By Martin Cleary
Twenty-five years ago today, hurdler Lesley Tashlin of Ottawa had her first moment in the Olympic spotlight. This Anniversary story isn’t preceded by the word Happy, but it does have a happy ending.
On July 29, 1996, Tashlin needed to wake up way too early for her liking to compete in her opening, morning heat of the women’s 100-metre hurdles inside the Centennial Olympic Stadium during the 1996 Summer Games in Atlanta.
“While we were at our training camp in Anderson, South Carolina, there had been a discussion about needing to be awake at least three hours before competition for your body to fully awake and responsive,” Tashlin wrote in an email.
“I am not a morning person, so getting up at six in the morning was not ideal. We (coach Craig Taylor and I) had done it a few days prior to race day, but it didn’t make it any easier.”
After a light breakfast because of nerves and the early hour, the former Ottawa Lions Track and Field Club member headed for the bus, which would take her to a side stadium track, where she could do her 45-minute warm-up routine.
As she waited to board the bus, “I was totally shocked to see the hurdlers from France smoking cigarettes just outside the facility.”
Tashlin was slotted to run in the second of six heats. As she stood behind her starting blocks in lane seven, the public address announcer introduced the hurdlers. She would be racing alongside two elite hurdlers.
The top 32 hurdlers in the field of 44 competitors from 30 nations would advance to the semifinals. Jamaica’s Michelle Freeman and France’s Patricia Girard-Leno were the frontrunners in her heat, but Tashlin had the speed to succeed.
“I knew it would take everything to make it through to the next round, so I was focused, not wanting to let anything distract me, so much so that I didn’t hear my twin sister cheer me on,” Tashlin added.
In a mere 12.76 seconds, Freeman, the 1994 Commonwealth Games champion, won the heat, as she also did in the semifinals, and Girard-Leno, the race’s eventual bronze medallist, took second in 12.84.
But that heat was neither fast nor smooth for Tashlin, who owned a personal-best time of 12.96 and rarely had a problem clearing the 88.3-centimetre-high hurdles. Here’s how Tashlin remembers her race.
“After the gun went off, my goal was to accelerate through the whole race and to not get caught in the rhythm of the hurdlers on either side of me,” said the 5-6 hurdler, who was born in Toronto, but raised in Haliburton, ON.
“It was a micro second that my focus and form lapsed as I took the 10th hurdle. The foot of my trail leg caught the hurdle, causing me to come off the hurdle sideways, knowing even before I landed that I was going down.
“I was mad at myself for making such a stupid mistake. ‘The race isn’t over until you cross the finish line,’ my training partners and I had always said. And I acknowledged that 10th hurdle was my error.
“After walking across the finish line, I declined to speak to the media and I looked at our head coach Andy McInnis, who matter of factly uttered ‘First blood.’ I went to the stands where Craig had been watching the race.
“He did not say much. I was upset with myself for not doing my best. I had never fallen in a race before and it certainly wasn’t the performance I wanted for the Olympics. I was upset for letting my family down.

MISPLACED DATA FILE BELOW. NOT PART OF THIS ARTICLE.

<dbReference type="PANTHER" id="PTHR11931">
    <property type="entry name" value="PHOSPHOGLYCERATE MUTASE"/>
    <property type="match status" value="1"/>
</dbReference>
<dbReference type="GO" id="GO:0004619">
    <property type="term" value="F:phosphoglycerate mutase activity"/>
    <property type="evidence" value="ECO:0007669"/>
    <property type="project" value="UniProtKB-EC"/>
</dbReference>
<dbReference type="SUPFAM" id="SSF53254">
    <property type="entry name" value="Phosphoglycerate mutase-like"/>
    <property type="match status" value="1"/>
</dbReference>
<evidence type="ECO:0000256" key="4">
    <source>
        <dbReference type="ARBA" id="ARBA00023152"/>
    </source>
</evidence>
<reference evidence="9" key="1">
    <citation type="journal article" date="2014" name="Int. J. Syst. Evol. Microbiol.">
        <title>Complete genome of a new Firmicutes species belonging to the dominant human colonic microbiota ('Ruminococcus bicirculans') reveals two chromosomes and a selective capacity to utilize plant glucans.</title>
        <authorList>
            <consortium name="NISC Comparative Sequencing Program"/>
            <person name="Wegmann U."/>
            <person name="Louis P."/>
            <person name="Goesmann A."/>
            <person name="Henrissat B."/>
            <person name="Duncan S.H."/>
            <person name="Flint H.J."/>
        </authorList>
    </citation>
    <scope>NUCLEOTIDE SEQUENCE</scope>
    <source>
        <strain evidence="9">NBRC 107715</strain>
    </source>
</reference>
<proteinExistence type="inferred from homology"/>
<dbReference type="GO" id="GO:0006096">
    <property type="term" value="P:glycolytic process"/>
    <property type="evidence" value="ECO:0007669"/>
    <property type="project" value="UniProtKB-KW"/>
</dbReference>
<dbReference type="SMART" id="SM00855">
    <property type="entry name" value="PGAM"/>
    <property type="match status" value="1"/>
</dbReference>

“They had all sacrificed to come and support me. I should have done better. It took me awhile to get past the disappointment, but I had help from a book that I had read prior to going to the Olympics.”
In their book Thinking Body, Dancing Mind: Taosports for Extraordinary Performance in Athletics, Business and Life, authors Chungliang Al Huang and Jerry Lynch wrote about enjoying the journey, just in case the goal isn’t reached.
“So by appreciating each step of the way, then the time and effort you put in is worth it regardless of the outcome,” continued Tashlin, who placed 37th. “This approach to life is what I carried with me into the future.”
While Tashlin didn’t reach the Olympic medal podium a quarter century ago, the whole process taught her a life lesson that she has carried in her heart and mind every day.
By competing at the Atlanta Summer Games, Tashlin, who also helped Canada place 13th in the women’s 4×100-metre relay, became the first athlete in her hometown of Haliburton to participate in an Olympics.
In early June this year, Tashlin, 52, was named as one of 17 athletes and builders to be inducted as the inaugural class into the Haliburton Highlands Sports Hall of Fame. There is scheduled to be an official ceremony in October.
“I was surprised to be selected for induction,” added Tashlin, who will enter the hall with her brother Taly Williams, a former CFL defensive back with the Toronto Argonauts and Hamilton Tiger-Cats in 1994 and 1995.
“I never sought notoriety for my sport achievements so I am honoured to be acknowledged by the community and hope to help inspire other young athletes.”
Martin Cleary has written about amateur sports for 50 years. A past Canadian sportswriter of the year and Ottawa Sports Awards Lifetime Achievement in Sport Media honouree, Martin retired from full-time work at the Ottawa Citizen in 2012, but continued to write a bi-weekly “High Achievers” column for the Citizen/Sun.
When the pandemic struck, Martin created the High Achievers “Stay-Safe Edition” to provide some positive news during tough times, via his Twitter account at first and now here at OttawaSportsPages.ca.
Martin can be reached by e-mail at firstname.lastname@example.org and on Twitter @martincleary.
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